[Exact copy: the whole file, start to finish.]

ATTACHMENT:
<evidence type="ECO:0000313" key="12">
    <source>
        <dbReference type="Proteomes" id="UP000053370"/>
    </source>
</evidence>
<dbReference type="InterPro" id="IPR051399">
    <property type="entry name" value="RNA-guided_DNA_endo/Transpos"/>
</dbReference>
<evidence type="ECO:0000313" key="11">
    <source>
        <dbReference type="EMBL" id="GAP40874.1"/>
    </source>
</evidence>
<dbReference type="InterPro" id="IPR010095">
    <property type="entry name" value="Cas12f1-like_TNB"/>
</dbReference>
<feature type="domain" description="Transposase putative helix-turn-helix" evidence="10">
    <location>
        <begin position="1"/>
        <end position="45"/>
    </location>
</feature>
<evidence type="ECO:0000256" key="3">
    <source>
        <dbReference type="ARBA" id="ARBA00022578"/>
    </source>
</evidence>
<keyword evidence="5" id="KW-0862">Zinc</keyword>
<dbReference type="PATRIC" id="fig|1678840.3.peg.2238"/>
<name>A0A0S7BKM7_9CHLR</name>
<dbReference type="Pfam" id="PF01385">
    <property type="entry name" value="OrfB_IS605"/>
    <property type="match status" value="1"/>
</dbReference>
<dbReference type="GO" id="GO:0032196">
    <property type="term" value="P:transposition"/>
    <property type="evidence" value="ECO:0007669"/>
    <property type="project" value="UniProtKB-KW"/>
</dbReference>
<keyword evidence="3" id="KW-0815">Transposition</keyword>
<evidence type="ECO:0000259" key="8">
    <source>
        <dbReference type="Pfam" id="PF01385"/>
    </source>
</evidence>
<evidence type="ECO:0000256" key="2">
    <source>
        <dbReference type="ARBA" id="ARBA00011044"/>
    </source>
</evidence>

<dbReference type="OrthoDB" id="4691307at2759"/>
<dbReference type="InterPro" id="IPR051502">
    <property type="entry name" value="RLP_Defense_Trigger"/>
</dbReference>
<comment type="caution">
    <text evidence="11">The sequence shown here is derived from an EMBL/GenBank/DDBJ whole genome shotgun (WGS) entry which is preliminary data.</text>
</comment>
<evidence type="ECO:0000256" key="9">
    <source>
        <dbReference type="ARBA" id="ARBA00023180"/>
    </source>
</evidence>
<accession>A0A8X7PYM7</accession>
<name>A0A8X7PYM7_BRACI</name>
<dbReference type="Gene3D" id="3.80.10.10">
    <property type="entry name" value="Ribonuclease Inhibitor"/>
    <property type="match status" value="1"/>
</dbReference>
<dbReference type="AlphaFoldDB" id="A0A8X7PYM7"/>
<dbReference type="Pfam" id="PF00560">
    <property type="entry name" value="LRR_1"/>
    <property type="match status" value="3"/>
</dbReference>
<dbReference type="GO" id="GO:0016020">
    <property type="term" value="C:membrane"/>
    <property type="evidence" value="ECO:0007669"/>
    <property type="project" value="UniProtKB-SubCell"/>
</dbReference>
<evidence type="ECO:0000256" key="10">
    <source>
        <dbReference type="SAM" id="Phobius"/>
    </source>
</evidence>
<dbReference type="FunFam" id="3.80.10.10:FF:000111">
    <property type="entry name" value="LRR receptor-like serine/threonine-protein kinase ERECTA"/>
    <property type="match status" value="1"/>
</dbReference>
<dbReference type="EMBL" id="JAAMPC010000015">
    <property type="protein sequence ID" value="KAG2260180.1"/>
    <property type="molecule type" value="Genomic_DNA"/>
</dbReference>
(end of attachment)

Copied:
<evidence type="ECO:0000313" key="12">
    <source>
        <dbReference type="Proteomes" id="UP000053370"/>
    </source>
</evidence>
<dbReference type="InterPro" id="IPR051399">
    <property type="entry name" value="RNA-guided_DNA_endo/Transpos"/>
</dbReference>
<evidence type="ECO:0000313" key="11">
    <source>
        <dbReference type="EMBL" id="GAP40874.1"/>
    </source>
</evidence>
<dbReference type="InterPro" id="IPR010095">
    <property type="entry name" value="Cas12f1-like_TNB"/>
</dbReference>
<feature type="domain" description="Transposase putative helix-turn-helix" evidence="10">
    <location>
        <begin position="1"/>
        <end position="45"/>
    </location>
</feature>
<evidence type="ECO:0000256" key="3">
    <source>
        <dbReference type="ARBA" id="ARBA00022578"/>
    </source>
</evidence>
<keyword evidence="5" id="KW-0862">Zinc</keyword>
<dbReference type="PATRIC" id="fig|1678840.3.peg.2238"/>
<name>A0A0S7BKM7_9CHLR</name>
<dbReference type="Pfam" id="PF01385">
    <property type="entry name" value="OrfB_IS605"/>
    <property type="match status" value="1"/>
</dbReference>
<dbReference type="GO" id="GO:0032196">
    <property type="term" value="P:transposition"/>
    <property type="evidence" value="ECO:0007669"/>
    <property type="project" value="UniProtKB-KW"/>
</dbReference>
<keyword evidence="3" id="KW-0815">Transposition</keyword>
<evidence type="ECO:0000259" key="8">
    <source>
        <dbReference type="Pfam" id="PF01385"/>
    </source>
</evidence>
<evidence type="ECO:0000256" key="2">
    <source>
        <dbReference type="ARBA" id="ARBA00011044"/>
    </source>
</evidence>

<dbReference type="OrthoDB" id="4691307at2759"/>
<dbReference type="InterPro" id="IPR051502">
    <property type="entry name" value="RLP_Defense_Trigger"/>
</dbReference>
<comment type="caution">
    <text evidence="11">The sequence shown here is derived from an EMBL/GenBank/DDBJ whole genome shotgun (WGS) entry which is preliminary data.</text>
</comment>
<evidence type="ECO:0000256" key="9">
    <source>
        <dbReference type="ARBA" id="ARBA00023180"/>
    </source>
</evidence>
<accession>A0A8X7PYM7</accession>
<name>A0A8X7PYM7_BRACI</name>
<dbReference type="Gene3D" id="3.80.10.10">
    <property type="entry name" value="Ribonuclease Inhibitor"/>
    <property type="match status" value="1"/>
</dbReference>
<dbReference type="AlphaFoldDB" id="A0A8X7PYM7"/>
<dbReference type="Pfam" id="PF00560">
    <property type="entry name" value="LRR_1"/>
    <property type="match status" value="3"/>
</dbReference>
<dbReference type="GO" id="GO:0016020">
    <property type="term" value="C:membrane"/>
    <property type="evidence" value="ECO:0007669"/>
    <property type="project" value="UniProtKB-SubCell"/>
</dbReference>
<evidence type="ECO:0000256" key="10">
    <source>
        <dbReference type="SAM" id="Phobius"/>
    </source>
</evidence>
<dbReference type="FunFam" id="3.80.10.10:FF:000111">
    <property type="entry name" value="LRR receptor-like serine/threonine-protein kinase ERECTA"/>
    <property type="match status" value="1"/>
</dbReference>
<dbReference type="EMBL" id="JAAMPC010000015">
    <property type="protein sequence ID" value="KAG2260180.1"/>
    <property type="molecule type" value="Genomic_DNA"/>
</dbReference>